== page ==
A previous post on this blog talked about the significant threat distracted driving poses to Marylanders who commute and otherwise travel on this state's roads. This is threat is especially pronounced when a distracted driver is operating a large commercial vehicle.
For one, trucks naturally take longer to stop because of their weight, meaning a distracted truck driver is going to have less time to correct the situation before causing a wreck. For two, when truck accidents do happen, trucks tend to cause a lot more damage to other vehicles; again, this is largely because of their large size, especially when compared to passenger cars.
The Federal Motor Carrier Safety Administration, FMCSA, regulates a lot of the trucks that travel on Maryland's roads. Realizing the unique dangers distracted driving in a commercial vehicle poses, this agency has for the most part banned truck drivers from using cellphones in a distracting manner while driving.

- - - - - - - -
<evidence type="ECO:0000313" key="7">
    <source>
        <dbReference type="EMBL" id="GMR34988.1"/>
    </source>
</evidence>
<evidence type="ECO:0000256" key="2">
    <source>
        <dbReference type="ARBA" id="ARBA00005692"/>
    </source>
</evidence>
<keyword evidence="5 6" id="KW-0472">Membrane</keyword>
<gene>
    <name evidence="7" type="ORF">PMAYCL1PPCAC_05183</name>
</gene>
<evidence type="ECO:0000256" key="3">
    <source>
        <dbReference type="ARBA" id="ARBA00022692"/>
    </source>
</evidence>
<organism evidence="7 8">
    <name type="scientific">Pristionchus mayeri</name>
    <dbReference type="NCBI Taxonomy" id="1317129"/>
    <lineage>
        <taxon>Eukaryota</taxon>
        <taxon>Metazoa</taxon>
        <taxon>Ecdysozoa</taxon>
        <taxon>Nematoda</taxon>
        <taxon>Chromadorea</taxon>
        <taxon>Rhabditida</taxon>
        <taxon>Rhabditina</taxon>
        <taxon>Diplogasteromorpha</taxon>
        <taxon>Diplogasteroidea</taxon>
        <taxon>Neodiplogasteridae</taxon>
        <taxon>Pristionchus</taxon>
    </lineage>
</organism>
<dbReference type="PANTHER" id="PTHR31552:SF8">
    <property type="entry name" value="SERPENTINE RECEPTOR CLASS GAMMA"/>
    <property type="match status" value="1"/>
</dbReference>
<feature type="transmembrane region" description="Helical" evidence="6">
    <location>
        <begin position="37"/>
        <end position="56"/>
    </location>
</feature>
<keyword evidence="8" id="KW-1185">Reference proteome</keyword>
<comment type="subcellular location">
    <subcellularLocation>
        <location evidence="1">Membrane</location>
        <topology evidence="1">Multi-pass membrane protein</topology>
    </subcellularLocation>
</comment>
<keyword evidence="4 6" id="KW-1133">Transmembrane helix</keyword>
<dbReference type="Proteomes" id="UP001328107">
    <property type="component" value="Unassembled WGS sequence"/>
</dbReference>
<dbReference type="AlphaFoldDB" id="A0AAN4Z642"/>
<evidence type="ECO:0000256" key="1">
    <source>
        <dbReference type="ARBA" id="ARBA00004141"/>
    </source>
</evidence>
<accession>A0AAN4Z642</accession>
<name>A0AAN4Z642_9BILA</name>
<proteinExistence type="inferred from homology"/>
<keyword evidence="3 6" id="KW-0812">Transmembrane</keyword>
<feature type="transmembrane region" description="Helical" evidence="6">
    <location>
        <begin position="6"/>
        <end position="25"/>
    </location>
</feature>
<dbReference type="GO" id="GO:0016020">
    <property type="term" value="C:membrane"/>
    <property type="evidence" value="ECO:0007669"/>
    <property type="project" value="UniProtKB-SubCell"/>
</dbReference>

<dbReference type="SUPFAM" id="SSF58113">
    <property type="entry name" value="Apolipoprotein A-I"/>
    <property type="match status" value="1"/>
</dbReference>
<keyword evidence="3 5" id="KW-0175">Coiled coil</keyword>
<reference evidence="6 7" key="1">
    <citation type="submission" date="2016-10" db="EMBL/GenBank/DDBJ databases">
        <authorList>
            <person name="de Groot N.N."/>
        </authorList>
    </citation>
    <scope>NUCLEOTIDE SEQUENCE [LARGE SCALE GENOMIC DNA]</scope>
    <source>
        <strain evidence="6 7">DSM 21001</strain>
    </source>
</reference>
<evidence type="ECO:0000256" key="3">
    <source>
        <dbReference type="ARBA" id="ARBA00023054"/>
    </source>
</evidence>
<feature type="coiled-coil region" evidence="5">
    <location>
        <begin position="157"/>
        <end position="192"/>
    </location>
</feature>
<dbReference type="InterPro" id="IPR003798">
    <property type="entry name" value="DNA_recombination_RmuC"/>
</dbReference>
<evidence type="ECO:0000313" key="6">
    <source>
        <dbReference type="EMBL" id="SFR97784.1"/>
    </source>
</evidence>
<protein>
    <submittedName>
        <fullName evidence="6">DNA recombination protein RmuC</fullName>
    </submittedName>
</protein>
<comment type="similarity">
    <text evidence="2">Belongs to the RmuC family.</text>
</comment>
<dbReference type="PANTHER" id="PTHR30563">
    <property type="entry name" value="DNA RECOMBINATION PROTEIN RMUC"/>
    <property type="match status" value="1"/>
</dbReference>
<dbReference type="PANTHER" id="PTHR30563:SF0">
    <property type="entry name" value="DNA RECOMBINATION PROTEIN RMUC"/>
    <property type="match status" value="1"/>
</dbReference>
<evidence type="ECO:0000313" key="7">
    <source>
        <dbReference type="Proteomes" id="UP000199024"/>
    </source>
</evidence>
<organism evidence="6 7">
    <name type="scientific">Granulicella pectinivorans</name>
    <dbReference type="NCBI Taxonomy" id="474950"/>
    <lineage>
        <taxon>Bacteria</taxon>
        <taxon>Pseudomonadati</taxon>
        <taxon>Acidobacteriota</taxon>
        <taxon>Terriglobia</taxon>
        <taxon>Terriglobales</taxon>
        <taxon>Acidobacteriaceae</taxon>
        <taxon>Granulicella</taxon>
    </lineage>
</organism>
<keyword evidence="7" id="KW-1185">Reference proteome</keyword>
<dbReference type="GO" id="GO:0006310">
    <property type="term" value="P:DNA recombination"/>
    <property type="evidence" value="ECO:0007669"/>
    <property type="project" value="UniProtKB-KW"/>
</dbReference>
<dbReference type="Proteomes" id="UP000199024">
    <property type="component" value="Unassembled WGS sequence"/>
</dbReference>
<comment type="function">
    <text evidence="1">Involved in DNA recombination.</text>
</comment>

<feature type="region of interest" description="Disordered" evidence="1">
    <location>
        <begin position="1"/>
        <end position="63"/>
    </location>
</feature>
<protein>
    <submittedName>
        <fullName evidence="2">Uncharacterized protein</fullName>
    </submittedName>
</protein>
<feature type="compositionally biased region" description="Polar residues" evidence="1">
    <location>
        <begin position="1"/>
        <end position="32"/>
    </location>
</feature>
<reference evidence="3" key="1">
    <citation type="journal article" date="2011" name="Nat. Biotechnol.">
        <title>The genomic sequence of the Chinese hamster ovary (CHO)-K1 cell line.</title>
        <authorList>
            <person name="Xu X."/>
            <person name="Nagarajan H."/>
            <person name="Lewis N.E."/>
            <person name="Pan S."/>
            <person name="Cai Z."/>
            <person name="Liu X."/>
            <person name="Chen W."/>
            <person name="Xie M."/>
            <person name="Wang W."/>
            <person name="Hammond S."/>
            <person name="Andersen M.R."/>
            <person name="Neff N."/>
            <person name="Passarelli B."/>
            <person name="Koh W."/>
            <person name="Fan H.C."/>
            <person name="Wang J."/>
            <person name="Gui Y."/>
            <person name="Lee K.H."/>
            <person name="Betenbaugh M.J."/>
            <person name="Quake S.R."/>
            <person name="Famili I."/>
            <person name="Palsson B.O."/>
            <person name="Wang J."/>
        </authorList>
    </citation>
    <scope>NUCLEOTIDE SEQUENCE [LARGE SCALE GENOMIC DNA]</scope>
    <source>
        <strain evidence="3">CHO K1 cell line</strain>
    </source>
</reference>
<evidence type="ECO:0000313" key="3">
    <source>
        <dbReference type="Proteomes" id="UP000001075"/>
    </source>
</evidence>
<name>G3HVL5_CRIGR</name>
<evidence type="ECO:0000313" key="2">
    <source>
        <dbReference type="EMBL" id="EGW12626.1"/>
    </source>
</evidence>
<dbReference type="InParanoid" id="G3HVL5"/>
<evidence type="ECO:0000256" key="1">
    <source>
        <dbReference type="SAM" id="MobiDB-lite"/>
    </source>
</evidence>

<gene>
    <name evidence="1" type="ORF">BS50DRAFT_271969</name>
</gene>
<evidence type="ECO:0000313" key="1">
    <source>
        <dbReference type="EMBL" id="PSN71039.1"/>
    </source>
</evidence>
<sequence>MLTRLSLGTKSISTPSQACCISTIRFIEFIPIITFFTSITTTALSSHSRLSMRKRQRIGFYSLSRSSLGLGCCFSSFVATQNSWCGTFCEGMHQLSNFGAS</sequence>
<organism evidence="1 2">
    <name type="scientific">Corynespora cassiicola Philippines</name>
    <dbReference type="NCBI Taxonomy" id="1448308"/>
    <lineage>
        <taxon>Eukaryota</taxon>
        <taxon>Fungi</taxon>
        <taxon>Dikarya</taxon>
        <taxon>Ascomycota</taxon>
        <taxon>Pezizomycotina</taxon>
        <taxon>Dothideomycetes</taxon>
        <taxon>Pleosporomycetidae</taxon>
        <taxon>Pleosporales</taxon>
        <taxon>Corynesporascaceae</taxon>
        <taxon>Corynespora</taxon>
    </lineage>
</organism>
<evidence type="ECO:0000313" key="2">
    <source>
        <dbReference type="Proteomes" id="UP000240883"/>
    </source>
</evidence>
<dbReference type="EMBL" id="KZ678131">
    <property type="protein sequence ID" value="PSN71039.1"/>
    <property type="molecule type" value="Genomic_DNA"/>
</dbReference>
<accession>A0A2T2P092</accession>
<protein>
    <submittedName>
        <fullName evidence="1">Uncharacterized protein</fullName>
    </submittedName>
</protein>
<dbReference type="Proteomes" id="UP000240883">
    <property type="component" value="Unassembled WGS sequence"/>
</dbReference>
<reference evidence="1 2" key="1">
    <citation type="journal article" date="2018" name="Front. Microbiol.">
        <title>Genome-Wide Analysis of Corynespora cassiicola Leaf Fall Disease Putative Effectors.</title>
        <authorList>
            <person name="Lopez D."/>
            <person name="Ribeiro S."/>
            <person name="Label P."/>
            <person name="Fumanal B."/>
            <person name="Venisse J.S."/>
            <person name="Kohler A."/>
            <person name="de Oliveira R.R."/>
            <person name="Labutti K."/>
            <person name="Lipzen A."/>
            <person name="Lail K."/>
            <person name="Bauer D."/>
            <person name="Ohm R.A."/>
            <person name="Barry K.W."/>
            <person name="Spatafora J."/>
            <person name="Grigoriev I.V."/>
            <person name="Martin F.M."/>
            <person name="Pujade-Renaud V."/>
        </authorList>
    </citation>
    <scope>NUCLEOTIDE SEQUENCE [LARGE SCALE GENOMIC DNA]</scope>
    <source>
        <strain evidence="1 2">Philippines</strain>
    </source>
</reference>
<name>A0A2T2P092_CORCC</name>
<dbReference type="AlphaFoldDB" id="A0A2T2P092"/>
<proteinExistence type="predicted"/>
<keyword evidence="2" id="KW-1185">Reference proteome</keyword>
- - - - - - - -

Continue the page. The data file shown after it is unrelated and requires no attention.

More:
Specifically, and as is the case in many states, truck drivers are not allowed to text while they drive, and texting includes searching the web or using email. However, drivers must also not use their cellphones to make a traditional phone call either. They may use a handsfree device, so long as the phone call they want to make can be completed with the touch of a single button.
Truckers and their employers can face fines or even the loss of the privilege to transport goods in interstate commerce if they violate this rule. They also can be held accountable if they cause an accident as a result of distracted driving, as breaking the FMCSA's rules regarding cellphone use could be a sign of the truck driver's negligence.